You heard me. When people ask me what I do, I can now tell them, “I work for a large corporation by day as a marketing copywriter. When I’m not there, I teach yoga and work the desk at a yoga center.”
What? Is that real? No. Yes? Yes!
I went out after a class last night with one of my favorite yoga teachers and we sat and talked shop, sharing experiences while she gave me tips and suggestions. It wasn’t until she dropped me off at my house that I realized that, instead of that being an evening shared between a yoga teacher and a yoga practitioner, it was a hang between two yoga teachers. One, albeit with far more experience than the other, but still, I'm a teacher. She's a teacher. I’m going to type it one more time because it’s so fun: I’m a yoga teacher.
On the last Friday of 2011, I taught my first class. It was a donation-based, yin-vinyasa class at the Yoga Center of Minneapolis. As a yoga study student, I may sign up for these classes to practice teaching. Clients are well-aware what they are getting into if they take this class. This removes a lot of the pressure to be the best yoga teacher evAR. Seven people came to this class: friends, peers and strangers. When class ended, I walked to my car thinking, “This is it. I found it. This is what I am meant to do. I have never felt more connected to something in my entire life.”
On the first Friday of 2012, I taught another class. This time, 18 people showed up. That’s seven away from the max capacity of the room in which I was teaching. It was the most overwhelming out pour of support and love from my students combined with my earnest desire to create a safe and loving space for each individual.
Then, last week, on an impulse, as it were, I reached out to a handful of teachers and asked to be on the substitute teacher list at the yoga center. Later that day, I was scheduled to cover a hatha class. I did this four more times – subbing vinyasa and hatha classes populated by 2-5 students possessing a vast range of experience.
Each 60 to 75 minutes of teaching is a time suck. When I leave the studio, I feel like only five minutes has transpired, while, at the same time, it seems like days have passed. I have two basic sequences I’ve written that I place next to my mat. As I guide my students through their practice, I check in from time to time with the sheets of paper. More often than not, however, I end up just letting things happen. (Nine months ago, if you would have told me this was something I was going to do before I turned 28 years old, I would have fallen to the floor laughing).
For those of you who know me, I’m a planner. I often wonder how I lived before I owned my iPhone. Each minute of every day is planned out. When I have an hour or two to myself, it’s rare, welcomed and also a bit jarring (I’m working on it, I promise). When I’m teaching yoga, however, I don’t plan. I might pick a quote or a focus for the class, physically or spiritually, but for the most part, it’s a unique, organic experience. It’s neither scary nor daunting. It just is.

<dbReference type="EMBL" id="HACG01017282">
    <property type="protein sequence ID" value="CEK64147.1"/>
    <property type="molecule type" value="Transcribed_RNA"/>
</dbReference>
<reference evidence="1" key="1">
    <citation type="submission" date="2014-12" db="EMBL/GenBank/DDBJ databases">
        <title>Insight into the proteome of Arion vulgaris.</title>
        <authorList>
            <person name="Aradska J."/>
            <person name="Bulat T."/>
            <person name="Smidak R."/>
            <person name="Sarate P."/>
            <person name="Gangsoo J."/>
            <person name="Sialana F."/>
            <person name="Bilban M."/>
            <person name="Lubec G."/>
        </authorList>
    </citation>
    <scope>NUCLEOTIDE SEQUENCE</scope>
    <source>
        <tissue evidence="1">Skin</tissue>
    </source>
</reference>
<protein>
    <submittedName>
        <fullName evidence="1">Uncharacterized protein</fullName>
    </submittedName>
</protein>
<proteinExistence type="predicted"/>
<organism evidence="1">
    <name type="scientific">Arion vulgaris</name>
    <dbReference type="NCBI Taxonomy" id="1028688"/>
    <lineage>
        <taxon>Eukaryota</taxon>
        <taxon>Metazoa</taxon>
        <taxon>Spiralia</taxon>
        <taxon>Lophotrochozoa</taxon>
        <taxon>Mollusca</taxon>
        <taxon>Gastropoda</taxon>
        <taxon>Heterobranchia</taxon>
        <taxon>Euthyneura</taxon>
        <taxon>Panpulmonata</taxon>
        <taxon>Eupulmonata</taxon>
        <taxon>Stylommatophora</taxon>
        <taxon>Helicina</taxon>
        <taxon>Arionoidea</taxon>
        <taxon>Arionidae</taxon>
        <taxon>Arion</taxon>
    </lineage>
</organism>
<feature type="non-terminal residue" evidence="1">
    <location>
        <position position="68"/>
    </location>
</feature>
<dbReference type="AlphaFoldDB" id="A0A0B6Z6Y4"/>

At the end of each class, when I say thank you and Namaste to my students, a small lump forms in my throat. I want to tell them everything about myself. I want to tell them how far I’ve come. I want to hug all of them as they leave, thanking them for being in my life for this short time. They have no idea what they’ve done for me just by moving their bodies and taking time for themselves. When I can watch someone moving and breathing just for the sake of doing it – just for themselves – it is the most beautiful form of self love I have ever seen. Witnessing this is like watching a humming bird drinking from a brightly-colored flower. Mystifying and beautiful.
Tonight, I am teaching another donation-based class. It will be the last of its kind for me as I graduate from yoga study in 10 days. I’m sure I will teach more donation based classes, but it won’t be as a teacher in training, it will be as a certified yoga instructor.
I love that I have no idea what any of this means, or what the future holds. For the first time in my life, I am okay with not having a plan, while being mindful in my day-to-day life, watching for opportunities and making choices with clear intentions. This is so much better than thinking I have it all figured out, only to find out I have no idea. Just having no idea and being okay with it is the bee’s knees.
What an exhilarating life I live. I wouldn’t trade this lifetime for a thing.